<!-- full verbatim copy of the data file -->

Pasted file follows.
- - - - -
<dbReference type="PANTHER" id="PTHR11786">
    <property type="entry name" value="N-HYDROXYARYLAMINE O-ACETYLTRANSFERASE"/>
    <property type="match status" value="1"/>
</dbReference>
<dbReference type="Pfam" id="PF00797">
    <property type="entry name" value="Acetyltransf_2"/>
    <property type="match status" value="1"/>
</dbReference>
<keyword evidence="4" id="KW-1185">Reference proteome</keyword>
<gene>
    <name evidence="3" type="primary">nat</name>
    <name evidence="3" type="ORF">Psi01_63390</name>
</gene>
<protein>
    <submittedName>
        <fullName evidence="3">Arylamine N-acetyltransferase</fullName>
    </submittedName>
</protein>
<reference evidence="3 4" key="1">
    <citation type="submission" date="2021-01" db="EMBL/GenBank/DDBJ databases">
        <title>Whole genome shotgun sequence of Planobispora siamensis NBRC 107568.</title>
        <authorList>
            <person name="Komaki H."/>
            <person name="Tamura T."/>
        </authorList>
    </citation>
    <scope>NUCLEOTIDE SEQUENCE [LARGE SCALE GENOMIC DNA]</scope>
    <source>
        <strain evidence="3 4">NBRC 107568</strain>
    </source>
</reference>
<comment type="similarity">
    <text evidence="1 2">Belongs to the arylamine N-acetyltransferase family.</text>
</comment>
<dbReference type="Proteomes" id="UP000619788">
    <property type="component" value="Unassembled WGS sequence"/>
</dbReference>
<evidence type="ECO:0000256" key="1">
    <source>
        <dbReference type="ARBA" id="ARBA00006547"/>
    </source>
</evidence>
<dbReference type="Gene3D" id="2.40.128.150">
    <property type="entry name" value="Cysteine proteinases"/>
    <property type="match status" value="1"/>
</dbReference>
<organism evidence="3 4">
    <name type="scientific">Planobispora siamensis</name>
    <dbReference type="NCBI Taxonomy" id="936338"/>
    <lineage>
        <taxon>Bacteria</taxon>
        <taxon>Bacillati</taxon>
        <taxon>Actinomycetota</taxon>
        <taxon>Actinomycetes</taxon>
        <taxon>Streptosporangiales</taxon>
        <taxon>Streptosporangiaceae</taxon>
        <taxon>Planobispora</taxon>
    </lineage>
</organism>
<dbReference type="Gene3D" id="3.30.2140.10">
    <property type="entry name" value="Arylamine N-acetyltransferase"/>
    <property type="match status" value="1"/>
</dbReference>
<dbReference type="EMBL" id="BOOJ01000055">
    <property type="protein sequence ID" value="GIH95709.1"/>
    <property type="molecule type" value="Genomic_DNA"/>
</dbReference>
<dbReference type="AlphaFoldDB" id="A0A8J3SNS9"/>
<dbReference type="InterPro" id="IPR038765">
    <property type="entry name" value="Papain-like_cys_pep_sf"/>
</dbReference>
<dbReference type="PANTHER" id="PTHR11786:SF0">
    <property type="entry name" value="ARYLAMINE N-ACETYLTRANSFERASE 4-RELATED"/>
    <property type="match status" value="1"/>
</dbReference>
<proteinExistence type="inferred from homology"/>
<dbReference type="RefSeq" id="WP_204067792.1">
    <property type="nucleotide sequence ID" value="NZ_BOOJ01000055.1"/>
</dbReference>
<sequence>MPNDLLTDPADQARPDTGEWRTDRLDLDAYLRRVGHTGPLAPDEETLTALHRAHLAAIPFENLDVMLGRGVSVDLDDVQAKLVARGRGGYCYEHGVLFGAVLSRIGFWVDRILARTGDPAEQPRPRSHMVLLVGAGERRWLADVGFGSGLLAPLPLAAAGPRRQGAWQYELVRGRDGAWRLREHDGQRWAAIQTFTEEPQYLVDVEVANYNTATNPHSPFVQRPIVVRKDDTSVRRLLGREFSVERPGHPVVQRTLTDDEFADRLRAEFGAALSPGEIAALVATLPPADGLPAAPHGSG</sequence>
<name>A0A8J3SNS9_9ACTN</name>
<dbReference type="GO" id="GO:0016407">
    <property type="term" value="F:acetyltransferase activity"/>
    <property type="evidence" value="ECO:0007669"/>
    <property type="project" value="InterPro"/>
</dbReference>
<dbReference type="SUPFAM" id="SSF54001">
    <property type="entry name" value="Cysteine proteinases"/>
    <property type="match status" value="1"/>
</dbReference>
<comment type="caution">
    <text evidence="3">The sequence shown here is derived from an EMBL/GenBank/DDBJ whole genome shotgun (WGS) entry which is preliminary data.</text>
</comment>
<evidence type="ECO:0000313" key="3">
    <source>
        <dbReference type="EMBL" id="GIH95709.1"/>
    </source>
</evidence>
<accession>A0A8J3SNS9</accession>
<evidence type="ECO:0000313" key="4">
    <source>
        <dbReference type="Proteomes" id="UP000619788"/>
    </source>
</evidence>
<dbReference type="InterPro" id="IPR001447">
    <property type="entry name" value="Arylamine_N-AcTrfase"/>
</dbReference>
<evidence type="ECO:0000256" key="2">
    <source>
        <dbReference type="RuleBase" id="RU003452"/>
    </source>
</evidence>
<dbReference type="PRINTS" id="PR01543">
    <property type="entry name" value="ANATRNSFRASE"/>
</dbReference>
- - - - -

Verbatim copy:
<dbReference type="PANTHER" id="PTHR11786">
    <property type="entry name" value="N-HYDROXYARYLAMINE O-ACETYLTRANSFERASE"/>
    <property type="match status" value="1"/>
</dbReference>
<dbReference type="Pfam" id="PF00797">
    <property type="entry name" value="Acetyltransf_2"/>
    <property type="match status" value="1"/>
</dbReference>
<keyword evidence="4" id="KW-1185">Reference proteome</keyword>
<gene>
    <name evidence="3" type="primary">nat</name>
    <name evidence="3" type="ORF">Psi01_63390</name>
</gene>
<protein>
    <submittedName>
        <fullName evidence="3">Arylamine N-acetyltransferase</fullName>
    </submittedName>
</protein>
<reference evidence="3 4" key="1">
    <citation type="submission" date="2021-01" db="EMBL/GenBank/DDBJ databases">
        <title>Whole genome shotgun sequence of Planobispora siamensis NBRC 107568.</title>
        <authorList>
            <person name="Komaki H."/>
            <person name="Tamura T."/>
        </authorList>
    </citation>
    <scope>NUCLEOTIDE SEQUENCE [LARGE SCALE GENOMIC DNA]</scope>
    <source>
        <strain evidence="3 4">NBRC 107568</strain>
    </source>
</reference>
<comment type="similarity">
    <text evidence="1 2">Belongs to the arylamine N-acetyltransferase family.</text>
</comment>
<dbReference type="Proteomes" id="UP000619788">
    <property type="component" value="Unassembled WGS sequence"/>
</dbReference>
<evidence type="ECO:0000256" key="1">
    <source>
        <dbReference type="ARBA" id="ARBA00006547"/>
    </source>
</evidence>
<dbReference type="Gene3D" id="2.40.128.150">
    <property type="entry name" value="Cysteine proteinases"/>
    <property type="match status" value="1"/>
</dbReference>
<organism evidence="3 4">
    <name type="scientific">Planobispora siamensis</name>
    <dbReference type="NCBI Taxonomy" id="936338"/>
    <lineage>
        <taxon>Bacteria</taxon>
        <taxon>Bacillati</taxon>
        <taxon>Actinomycetota</taxon>
        <taxon>Actinomycetes</taxon>
        <taxon>Streptosporangiales</taxon>
        <taxon>Streptosporangiaceae</taxon>
        <taxon>Planobispora</taxon>
    </lineage>
</organism>
<dbReference type="Gene3D" id="3.30.2140.10">
    <property type="entry name" value="Arylamine N-acetyltransferase"/>
    <property type="match status" value="1"/>
</dbReference>
<dbReference type="EMBL" id="BOOJ01000055">
    <property type="protein sequence ID" value="GIH95709.1"/>
    <property type="molecule type" value="Genomic_DNA"/>
</dbReference>
<dbReference type="AlphaFoldDB" id="A0A8J3SNS9"/>
<dbReference type="InterPro" id="IPR038765">
    <property type="entry name" value="Papain-like_cys_pep_sf"/>
</dbReference>
<dbReference type="PANTHER" id="PTHR11786:SF0">
    <property type="entry name" value="ARYLAMINE N-ACETYLTRANSFERASE 4-RELATED"/>
    <property type="match status" value="1"/>
</dbReference>
<proteinExistence type="inferred from homology"/>
<dbReference type="RefSeq" id="WP_204067792.1">
    <property type="nucleotide sequence ID" value="NZ_BOOJ01000055.1"/>
</dbReference>
<sequence>MPNDLLTDPADQARPDTGEWRTDRLDLDAYLRRVGHTGPLAPDEETLTALHRAHLAAIPFENLDVMLGRGVSVDLDDVQAKLVARGRGGYCYEHGVLFGAVLSRIGFWVDRILARTGDPAEQPRPRSHMVLLVGAGERRWLADVGFGSGLLAPLPLAAAGPRRQGAWQYELVRGRDGAWRLREHDGQRWAAIQTFTEEPQYLVDVEVANYNTATNPHSPFVQRPIVVRKDDTSVRRLLGREFSVERPGHPVVQRTLTDDEFADRLRAEFGAALSPGEIAALVATLPPADGLPAAPHGSG</sequence>
<name>A0A8J3SNS9_9ACTN</name>
<dbReference type="GO" id="GO:0016407">
    <property type="term" value="F:acetyltransferase activity"/>
    <property type="evidence" value="ECO:0007669"/>
    <property type="project" value="InterPro"/>
</dbReference>
<dbReference type="SUPFAM" id="SSF54001">
    <property type="entry name" value="Cysteine proteinases"/>
    <property type="match status" value="1"/>
</dbReference>
<comment type="caution">
    <text evidence="3">The sequence shown here is derived from an EMBL/GenBank/DDBJ whole genome shotgun (WGS) entry which is preliminary data.</text>
</comment>
<evidence type="ECO:0000313" key="3">
    <source>
        <dbReference type="EMBL" id="GIH95709.1"/>
    </source>
</evidence>
<accession>A0A8J3SNS9</accession>
<evidence type="ECO:0000313" key="4">
    <source>
        <dbReference type="Proteomes" id="UP000619788"/>
    </source>
</evidence>
<dbReference type="InterPro" id="IPR001447">
    <property type="entry name" value="Arylamine_N-AcTrfase"/>
</dbReference>
<evidence type="ECO:0000256" key="2">
    <source>
        <dbReference type="RuleBase" id="RU003452"/>
    </source>
</evidence>
<dbReference type="PRINTS" id="PR01543">
    <property type="entry name" value="ANATRNSFRASE"/>
</dbReference>